Thursday, January 11, 2018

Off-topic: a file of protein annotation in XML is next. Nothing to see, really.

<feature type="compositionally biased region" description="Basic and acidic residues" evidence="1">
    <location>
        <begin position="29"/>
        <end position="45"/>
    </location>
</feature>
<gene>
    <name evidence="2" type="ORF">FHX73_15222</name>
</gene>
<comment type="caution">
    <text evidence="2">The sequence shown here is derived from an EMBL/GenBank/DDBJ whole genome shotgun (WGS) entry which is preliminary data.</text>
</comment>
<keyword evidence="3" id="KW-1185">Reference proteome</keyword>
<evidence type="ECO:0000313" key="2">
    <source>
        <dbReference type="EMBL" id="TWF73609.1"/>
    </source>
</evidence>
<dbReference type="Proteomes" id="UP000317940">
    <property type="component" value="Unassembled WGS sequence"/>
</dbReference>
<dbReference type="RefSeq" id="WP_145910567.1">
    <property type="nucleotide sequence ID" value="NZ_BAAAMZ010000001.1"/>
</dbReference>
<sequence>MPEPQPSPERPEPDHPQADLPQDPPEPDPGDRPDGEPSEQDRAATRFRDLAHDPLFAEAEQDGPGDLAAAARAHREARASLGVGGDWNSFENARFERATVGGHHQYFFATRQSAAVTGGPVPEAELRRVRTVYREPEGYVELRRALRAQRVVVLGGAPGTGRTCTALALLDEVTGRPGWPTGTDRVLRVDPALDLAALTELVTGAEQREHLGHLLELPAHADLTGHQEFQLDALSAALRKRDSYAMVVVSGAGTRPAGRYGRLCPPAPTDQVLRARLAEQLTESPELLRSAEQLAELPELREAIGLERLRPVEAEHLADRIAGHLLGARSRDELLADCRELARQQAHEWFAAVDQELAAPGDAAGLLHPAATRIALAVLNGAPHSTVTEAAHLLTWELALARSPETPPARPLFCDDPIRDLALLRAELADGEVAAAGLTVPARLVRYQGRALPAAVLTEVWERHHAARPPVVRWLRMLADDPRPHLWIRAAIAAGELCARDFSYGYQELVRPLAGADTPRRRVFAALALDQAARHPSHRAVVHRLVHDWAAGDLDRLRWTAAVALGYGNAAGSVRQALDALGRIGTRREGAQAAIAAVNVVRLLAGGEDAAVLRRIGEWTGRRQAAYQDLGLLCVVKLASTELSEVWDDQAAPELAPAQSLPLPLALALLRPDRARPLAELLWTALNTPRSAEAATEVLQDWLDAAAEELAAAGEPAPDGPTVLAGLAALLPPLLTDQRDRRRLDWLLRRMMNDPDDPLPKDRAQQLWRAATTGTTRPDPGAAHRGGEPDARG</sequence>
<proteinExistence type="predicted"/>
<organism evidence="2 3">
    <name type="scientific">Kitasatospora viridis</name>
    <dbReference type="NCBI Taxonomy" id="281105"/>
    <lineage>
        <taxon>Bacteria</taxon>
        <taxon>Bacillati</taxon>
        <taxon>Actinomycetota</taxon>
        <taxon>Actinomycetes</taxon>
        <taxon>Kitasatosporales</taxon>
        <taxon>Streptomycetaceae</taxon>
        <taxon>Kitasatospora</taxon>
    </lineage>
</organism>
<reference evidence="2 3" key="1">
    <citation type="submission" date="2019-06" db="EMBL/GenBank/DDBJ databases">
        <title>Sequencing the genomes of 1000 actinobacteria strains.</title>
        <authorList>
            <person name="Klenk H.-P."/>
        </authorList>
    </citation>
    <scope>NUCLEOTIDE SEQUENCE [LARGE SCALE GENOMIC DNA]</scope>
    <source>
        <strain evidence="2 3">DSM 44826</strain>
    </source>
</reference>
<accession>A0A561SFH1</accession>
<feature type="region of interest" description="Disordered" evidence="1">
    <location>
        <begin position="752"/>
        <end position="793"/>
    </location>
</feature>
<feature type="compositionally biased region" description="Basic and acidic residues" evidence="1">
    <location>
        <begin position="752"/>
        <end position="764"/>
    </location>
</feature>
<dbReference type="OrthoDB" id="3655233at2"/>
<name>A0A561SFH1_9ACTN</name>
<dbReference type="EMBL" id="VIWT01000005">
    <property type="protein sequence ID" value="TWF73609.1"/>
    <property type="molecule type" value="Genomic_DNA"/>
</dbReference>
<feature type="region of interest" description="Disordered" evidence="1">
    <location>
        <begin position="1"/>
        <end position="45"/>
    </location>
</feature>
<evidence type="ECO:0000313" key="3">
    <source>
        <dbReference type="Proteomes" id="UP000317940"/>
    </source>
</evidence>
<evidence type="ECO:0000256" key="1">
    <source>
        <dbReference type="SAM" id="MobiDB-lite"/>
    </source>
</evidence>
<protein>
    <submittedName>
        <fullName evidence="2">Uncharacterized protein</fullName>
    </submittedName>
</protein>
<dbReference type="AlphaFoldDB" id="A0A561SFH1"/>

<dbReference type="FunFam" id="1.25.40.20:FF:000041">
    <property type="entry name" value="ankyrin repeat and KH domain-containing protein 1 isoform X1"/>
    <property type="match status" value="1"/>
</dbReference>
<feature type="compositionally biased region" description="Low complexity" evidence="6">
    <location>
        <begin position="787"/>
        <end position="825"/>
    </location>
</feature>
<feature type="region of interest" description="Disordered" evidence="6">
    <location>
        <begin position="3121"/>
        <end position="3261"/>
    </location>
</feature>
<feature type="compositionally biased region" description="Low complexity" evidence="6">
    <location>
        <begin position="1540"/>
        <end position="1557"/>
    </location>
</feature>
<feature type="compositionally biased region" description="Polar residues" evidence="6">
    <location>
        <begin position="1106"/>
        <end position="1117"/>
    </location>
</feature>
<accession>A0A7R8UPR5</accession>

Ever wonder why your strings are moving so much? Simple. They're supposed to. The more spin you hit, the more the strings should move, and the more they move, the more spin potential you will have. In this era of tennis where standing at the baseline and trading big groundstrokes, topspin has become more important. The more spin you can hit, the larger the margin of error over the net and shot depth. String movement helps increase spin potential. When strings move more they can grab the ball, hold on longer and impart more spin. There are many factors that can add to the string movement. 1. "Spin patterns" - Companies like Wilson are making rackets with intentionally more open string patterns. This increases the space between strings, giving them more room to move to increase spin potential. (see video below) 2. Stiffer rackets - As rackets have gotten stiffer, players have found that they can hit the ball with more power. When a frame is stiffer, it doesn't give as much at impact. The only other thing that can give is the strings, and they will give more, and move more. This increases power and spin potential 3. The strings themselves - Many strings are made with a coating on them to increase the ability of the string to move across itself without wearing into itself. This adds some durability as well as spin potential. Something we see here is customers asking to have their rackets strung as tight as possible to reduce string movement. This only works to a point. Hit enough spin, they will still move, not to mention the increases shock at impact and loss of depth and power. Others will use a poly string because "they don't move". They still move, but the stiffness of them gives them more of a tendency to return to where they started. For many though, poly strings are tougher on the arm and require more effort to get the ball deep. We do have to be honest about one fact of string movement. More string movement does, for some players, reduce the life of the string. The friction at the intersections of the strings causes them to wear through and eventually break. Generally, the harder you hit and the more spin you hit, the quicker you're likely to have your strings break. The trick is to find a string and tension combination that maximizes spin, power and feel, without sacrificing durability. Yes, moving strings back is a pain, but the additional spin is more than worth it in the form of more balls hit in and points won. Check out the video below to see the effects of string movement on spin in the Wilson Spin Effect rackets.

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